“Through Ramleela, it is impressed on the audience that Ravan is an evil incarnation; that he had rejected the Vedic religion and persecuted the Brahmins and the Devtas; that he had banned yagyas, japas, homas, recital of kathaas-puranas; and that he had banned Brahmabhoja, Shraddhbhoja and so on. Therefore, Brahmans and Devtaas requested benevolent god Vishnu and he, in the incarnation of Ram, annihilated Ravan and his dynasty. What this means is when the Ramleela celebration as a religious event becomes a success, the Brahmins consider it their religious victory because it is generally the Brahmins who are the inspiration, motivators, leaders, managers, volunteers, guides and actors.”

A painting of Buddha

Jigyasu rightly considers Ramleela of the Brahmins as a religious triumph. Through these Ramleelas, the Brahmins aim at the perpetuation of Brahmanism, Thakurs establish their dominance and the Baniyas’ business flourishes. The ignorant Bahujan community makes up the audience, and when Ravan’s effigy is ignited, they rejoice the most. This joy prolongs the life of Brahmanism.

In Chapter 3 of this book, Jigyasu writes: “Valmiki’s Ramayan doesn’t support the view that Ravan had 10 heads, 20 eyes, 20 hands and the topmost head was a donkey’s. Or that his kindred had long teeth like those of predators and horns like those of bulls. Or that they were cannibals who killed humans and ate their raw flesh like tigers. Or that they would loaf around in drunken stupor all the time. We learn from Valmiki that Ravan was a first-rate statesman and intellectual, a cultured and refined man, and that his Lankapuri was a civilized city. Valmiki thus described what Hanuman saw in Lanka while searching for Sita:

“In the evening when the bachelor Hanuman entered the resplendent city of Lankapuri divided by wide roads he saw that roads were lined with huge mansions, which had golden pillars. These mansions had large golden windows. Lanka appeared to be a grand city of Gandharvas (lower class of Hindu gods). Hanuman saw that several houses were diamond-shaped or round or hook-shaped … and some were shaped like swastika, which by their beauty dazzled Lankapuri.”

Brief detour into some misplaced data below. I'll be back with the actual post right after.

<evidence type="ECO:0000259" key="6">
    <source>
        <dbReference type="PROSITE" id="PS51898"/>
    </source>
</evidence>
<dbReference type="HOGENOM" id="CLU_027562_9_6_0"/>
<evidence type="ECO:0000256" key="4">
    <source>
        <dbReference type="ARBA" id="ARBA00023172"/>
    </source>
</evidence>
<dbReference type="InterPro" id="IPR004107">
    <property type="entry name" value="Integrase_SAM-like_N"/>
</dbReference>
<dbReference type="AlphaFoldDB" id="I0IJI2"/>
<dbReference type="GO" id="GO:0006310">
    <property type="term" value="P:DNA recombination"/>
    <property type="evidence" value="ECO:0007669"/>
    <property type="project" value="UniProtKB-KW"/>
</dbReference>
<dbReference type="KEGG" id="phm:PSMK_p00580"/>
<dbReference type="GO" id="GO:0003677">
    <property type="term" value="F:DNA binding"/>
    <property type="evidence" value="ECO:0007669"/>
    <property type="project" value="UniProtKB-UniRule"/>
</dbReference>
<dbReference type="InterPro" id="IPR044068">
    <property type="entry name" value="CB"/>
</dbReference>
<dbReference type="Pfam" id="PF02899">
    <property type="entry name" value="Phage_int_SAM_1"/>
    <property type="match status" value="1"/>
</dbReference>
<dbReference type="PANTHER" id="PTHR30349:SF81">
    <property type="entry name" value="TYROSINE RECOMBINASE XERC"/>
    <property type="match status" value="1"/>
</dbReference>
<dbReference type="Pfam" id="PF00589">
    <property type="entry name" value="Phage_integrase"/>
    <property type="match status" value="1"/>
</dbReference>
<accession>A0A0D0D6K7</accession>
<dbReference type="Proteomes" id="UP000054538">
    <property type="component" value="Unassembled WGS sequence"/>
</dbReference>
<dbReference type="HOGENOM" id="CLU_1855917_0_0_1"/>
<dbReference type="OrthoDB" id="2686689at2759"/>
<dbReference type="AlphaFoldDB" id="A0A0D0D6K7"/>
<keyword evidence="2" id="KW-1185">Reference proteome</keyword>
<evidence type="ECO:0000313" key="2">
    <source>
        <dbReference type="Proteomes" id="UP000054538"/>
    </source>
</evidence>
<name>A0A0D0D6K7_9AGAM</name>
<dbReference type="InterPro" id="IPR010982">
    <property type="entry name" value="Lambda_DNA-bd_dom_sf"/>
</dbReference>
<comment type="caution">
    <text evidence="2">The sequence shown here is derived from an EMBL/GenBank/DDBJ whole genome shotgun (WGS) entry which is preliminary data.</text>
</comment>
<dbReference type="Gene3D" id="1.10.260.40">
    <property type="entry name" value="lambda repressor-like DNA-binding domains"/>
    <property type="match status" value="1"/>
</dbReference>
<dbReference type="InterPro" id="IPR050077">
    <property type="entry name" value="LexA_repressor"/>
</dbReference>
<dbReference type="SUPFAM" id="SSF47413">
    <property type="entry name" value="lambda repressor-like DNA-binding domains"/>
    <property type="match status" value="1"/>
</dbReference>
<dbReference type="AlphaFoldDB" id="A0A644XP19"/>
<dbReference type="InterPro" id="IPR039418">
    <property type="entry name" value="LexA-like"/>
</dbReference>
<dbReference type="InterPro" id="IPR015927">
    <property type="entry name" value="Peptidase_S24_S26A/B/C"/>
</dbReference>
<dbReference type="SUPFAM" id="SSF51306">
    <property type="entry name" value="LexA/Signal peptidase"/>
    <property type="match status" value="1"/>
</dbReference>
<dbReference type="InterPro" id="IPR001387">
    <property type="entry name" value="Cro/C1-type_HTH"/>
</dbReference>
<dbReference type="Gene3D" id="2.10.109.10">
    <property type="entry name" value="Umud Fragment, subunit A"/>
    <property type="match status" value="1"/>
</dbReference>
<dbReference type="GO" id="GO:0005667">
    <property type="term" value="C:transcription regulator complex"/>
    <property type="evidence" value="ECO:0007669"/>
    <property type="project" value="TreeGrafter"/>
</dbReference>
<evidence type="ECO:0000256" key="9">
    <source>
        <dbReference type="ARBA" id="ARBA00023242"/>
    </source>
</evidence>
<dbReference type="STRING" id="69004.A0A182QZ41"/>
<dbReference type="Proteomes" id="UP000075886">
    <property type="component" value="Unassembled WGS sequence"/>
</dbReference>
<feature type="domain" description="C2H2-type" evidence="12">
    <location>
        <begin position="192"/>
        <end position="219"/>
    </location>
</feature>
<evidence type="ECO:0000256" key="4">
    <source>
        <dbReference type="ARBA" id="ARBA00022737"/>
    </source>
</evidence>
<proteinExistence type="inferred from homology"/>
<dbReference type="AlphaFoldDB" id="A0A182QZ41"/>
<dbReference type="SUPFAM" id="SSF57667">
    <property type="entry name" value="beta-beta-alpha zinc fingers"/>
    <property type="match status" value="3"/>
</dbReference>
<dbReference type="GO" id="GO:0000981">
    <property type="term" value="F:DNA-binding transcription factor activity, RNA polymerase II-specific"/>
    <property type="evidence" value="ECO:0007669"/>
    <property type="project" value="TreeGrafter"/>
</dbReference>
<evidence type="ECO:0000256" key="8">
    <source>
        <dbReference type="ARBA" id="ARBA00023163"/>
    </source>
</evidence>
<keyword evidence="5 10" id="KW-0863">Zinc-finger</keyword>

Thereafter, Valmiki has described Ravan in these words, “When in search of Sita Hanuman reached the bedroom of Ravan, he saw Ravan sleeping. The king of Rakshas was sleeping with his arms stretched wide and they looked like the flag of the Indra. Both arms bore wounds of elephant attack. He arms were muscular. He wore a white dhoti and a fine yellow dupatta.”

Based on the eye-witness account of Hanuman, Jigyasu concludes, “The sickening, loathsome, disgusting and malicious image of Ravan – that he had 10 heads with a donkey head at the centre – vanishes into thin air as if it never existed.”

Was Ravan a Brahmin?

In The Hindus: An Alternative History, Wendy Doniger writes that Ravan was a Brahmin and a devotee of Shiva. It is understandable that Ravan was Shiva’s devotee because non-Aryans worshipped Shiva, who was later assimilated with the Vedic god Rudra and presented in distorted form as a junkie and debauched. Had he been a Brahman he wouldn’t have been given titles like Rakshasraj and Rakshaseshwar, meaning king of Rakshases.

Had he been a Brahmin, according to brahmanical religion, he couldn’t have been assassinated. This custom remained unaltered under the Mughal rule, and it continued under the English too until 1817, when Brahmins’ immunity from capital punishment was revoked. Even if a Brahmin committed the most heinous kind of crime, under Manu’s law, he couldn’t be awarded death punishment; he could only be exiled. Then how could Ravan be murdered? Why did the Brahmin violate his own law? Year after year, Brahmins murder him and set him on fire. Why is Ravan subjected to so much humiliation? It is obvious that Ravan was not a Brahmin. The war between Ram and Ravan was not a war of Aryan versus Aryan, which was not possible. Ravan was non-Aryan and he was the custodian of Rakshash culture of Rakshsh tribe. Rakshash, Danav, Daitya, Asur, Vaanar were names of different communities. Therefore, the Ram-Ravan war was a war for cultural imperialism. It was a war to wipe out non-Aryan culture and to establish the dominance of Aryan culture in the land, just as the Rashtriya Swayamsevak Sangh (RSS) and the Bharatiya Janata Party (BJP) are creating their dominance in the tribal regions today.

Ravan’s character